David Crosson’s Interior Design Blog

I’m All About The Base… And Case

Or When It Comes to Paint, It’s Not Always the White Answer

Base and case (baseboards and window casings as they are called in the biz) are the kind of architectural elements that can really trip up a space. Oftentimes they are treated as afterthoughts as opposed to details in which the devil lurks. I frequently equate them to the cuffs and collar of a shirt because they really make the rest of the garment (read: room) make sense. (Note: crown molding is a whole other matter and one I prefer to deal with on a case by case basis.).

All too often, people think they are somehow duty-bound to paint base and case white—or at least a very close cousin. This could not be further from the truth: these elements must be considered as part of the overall colour scheme and dealt with accordingly. There is a misconception that white trim (I loathe the word ‘trim’ but there you have it) is somehow the most traditional option, but if you look at actual historical properties they embrace a clever interplay that makes the rooms within all the more charming.

Consider the depth and richness of a pale mouse-brown molding against chalky Dijon-coloured walls. Or the drama of barely-there blue against a background of elegant sage. The combinations, possibilities and attendant joy are endless and so worthy of exploration. Those playing card-sized paint chips are great for this as you can try layering one over the other, creating small borders to effect the look of molding and the appropriate proportion.

One thing people don’t seem to grasp is that base and case need not be a contrasting colour at all. Painting out trim (ugh) instantly modernizes a space, taking the emphasis off the details and allowing the eye to travel around the room. The generally accepted rule of thumb is that base and case three inches wide or less should be painted out the wall colour (at that proportion it’s a function, not a feature) and anything wider can be.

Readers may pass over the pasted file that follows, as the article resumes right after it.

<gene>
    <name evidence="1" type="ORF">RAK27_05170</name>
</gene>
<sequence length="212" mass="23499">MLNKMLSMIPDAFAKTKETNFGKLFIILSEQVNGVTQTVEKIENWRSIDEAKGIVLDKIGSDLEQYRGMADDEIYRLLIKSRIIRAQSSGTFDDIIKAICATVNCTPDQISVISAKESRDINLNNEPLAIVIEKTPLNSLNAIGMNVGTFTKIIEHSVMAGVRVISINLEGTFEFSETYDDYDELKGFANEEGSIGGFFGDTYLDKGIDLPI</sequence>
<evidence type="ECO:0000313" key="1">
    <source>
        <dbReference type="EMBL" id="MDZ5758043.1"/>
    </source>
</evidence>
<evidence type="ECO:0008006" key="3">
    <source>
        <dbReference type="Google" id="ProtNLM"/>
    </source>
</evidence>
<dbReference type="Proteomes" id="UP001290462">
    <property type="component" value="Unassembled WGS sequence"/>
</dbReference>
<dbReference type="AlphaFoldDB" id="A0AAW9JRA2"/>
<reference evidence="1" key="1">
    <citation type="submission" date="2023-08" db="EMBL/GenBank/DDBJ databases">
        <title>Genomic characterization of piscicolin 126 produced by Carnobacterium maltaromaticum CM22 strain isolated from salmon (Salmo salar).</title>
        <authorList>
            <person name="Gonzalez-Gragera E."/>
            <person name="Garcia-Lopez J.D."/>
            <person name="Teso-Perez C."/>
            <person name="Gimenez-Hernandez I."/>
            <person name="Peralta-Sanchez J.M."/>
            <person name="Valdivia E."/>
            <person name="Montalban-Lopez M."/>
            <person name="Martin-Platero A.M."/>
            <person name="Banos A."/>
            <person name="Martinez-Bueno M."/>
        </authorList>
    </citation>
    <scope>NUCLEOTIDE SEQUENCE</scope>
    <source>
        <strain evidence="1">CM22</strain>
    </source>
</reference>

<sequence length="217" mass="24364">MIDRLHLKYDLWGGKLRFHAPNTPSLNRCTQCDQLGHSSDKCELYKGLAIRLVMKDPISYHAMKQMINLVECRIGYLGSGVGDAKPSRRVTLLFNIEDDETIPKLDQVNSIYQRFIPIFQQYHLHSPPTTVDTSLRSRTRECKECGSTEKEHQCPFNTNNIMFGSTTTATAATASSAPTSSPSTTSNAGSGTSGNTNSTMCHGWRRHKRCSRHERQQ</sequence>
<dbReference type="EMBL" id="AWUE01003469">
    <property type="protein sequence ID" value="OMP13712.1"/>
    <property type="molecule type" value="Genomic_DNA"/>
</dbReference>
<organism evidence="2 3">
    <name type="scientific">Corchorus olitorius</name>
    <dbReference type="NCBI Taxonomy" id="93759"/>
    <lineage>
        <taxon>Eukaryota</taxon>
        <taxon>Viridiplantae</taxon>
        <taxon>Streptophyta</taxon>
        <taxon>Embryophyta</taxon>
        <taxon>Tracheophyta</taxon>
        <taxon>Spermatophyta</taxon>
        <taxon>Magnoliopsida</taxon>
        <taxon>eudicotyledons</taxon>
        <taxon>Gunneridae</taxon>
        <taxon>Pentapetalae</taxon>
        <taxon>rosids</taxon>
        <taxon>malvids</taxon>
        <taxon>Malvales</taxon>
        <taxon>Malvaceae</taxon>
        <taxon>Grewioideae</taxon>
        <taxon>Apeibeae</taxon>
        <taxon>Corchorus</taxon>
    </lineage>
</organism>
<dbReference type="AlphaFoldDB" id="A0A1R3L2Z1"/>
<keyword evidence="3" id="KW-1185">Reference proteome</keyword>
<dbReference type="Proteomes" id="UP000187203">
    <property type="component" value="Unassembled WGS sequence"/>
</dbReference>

Notice I said “can be”—it’s your home and you can do with it as you like. For the most part, however, contrasting trim does evoke a more traditional vibe while tone-on-tone appears more contemporary. (And heavy, deep, detailed base and case painted out is simply devastating, a word I never use to describe anything even remotely negative.)

If drama is what you’re after in a space, high-contrast base, case and moulding is sometimes the best way to achieve that in abundance.

If drama is what you’re after in a space, high-contrast base, case and moulding is sometimes the best way to achieve that in abundance.

I would be remiss if I didn’t use this opportunity to mention one of my favourite finishing tricks of all time. Whenever I need a really durable and attractive baseboard solution I turn to Johnsonite. Their Millwork series is offered in a variety of profiles, from sleek and modern to deeply channeled and traditional. A great thing about these all-rubber baseboards (they’re actually thick but pliable strips) is that they take a punch and never look less than brand-new.

Better still, they come in more than 120 colours, from subtle to spectacular and it’s always fun to mix the latter with the most classic of profiles. In my bathroom I have their Diplomat design (5” deep and decidedly curvaceous) rendered in a lustrous, slightly metallic taupe and the effect is at once attractive, durable and easy to clean. You can check out more of Johnsonite’s Millwork line here:  http://wallbase.johnsonite.com/

I suppose I may have gotten off track a bit by waxing amorous about rubber baseboards but I think it does underscore my assertion that having your base and case contribute to the success of a room should always be a priority and not an afterthought. Give it a shot the next time you repaint a room. And If all else fails, contact me…

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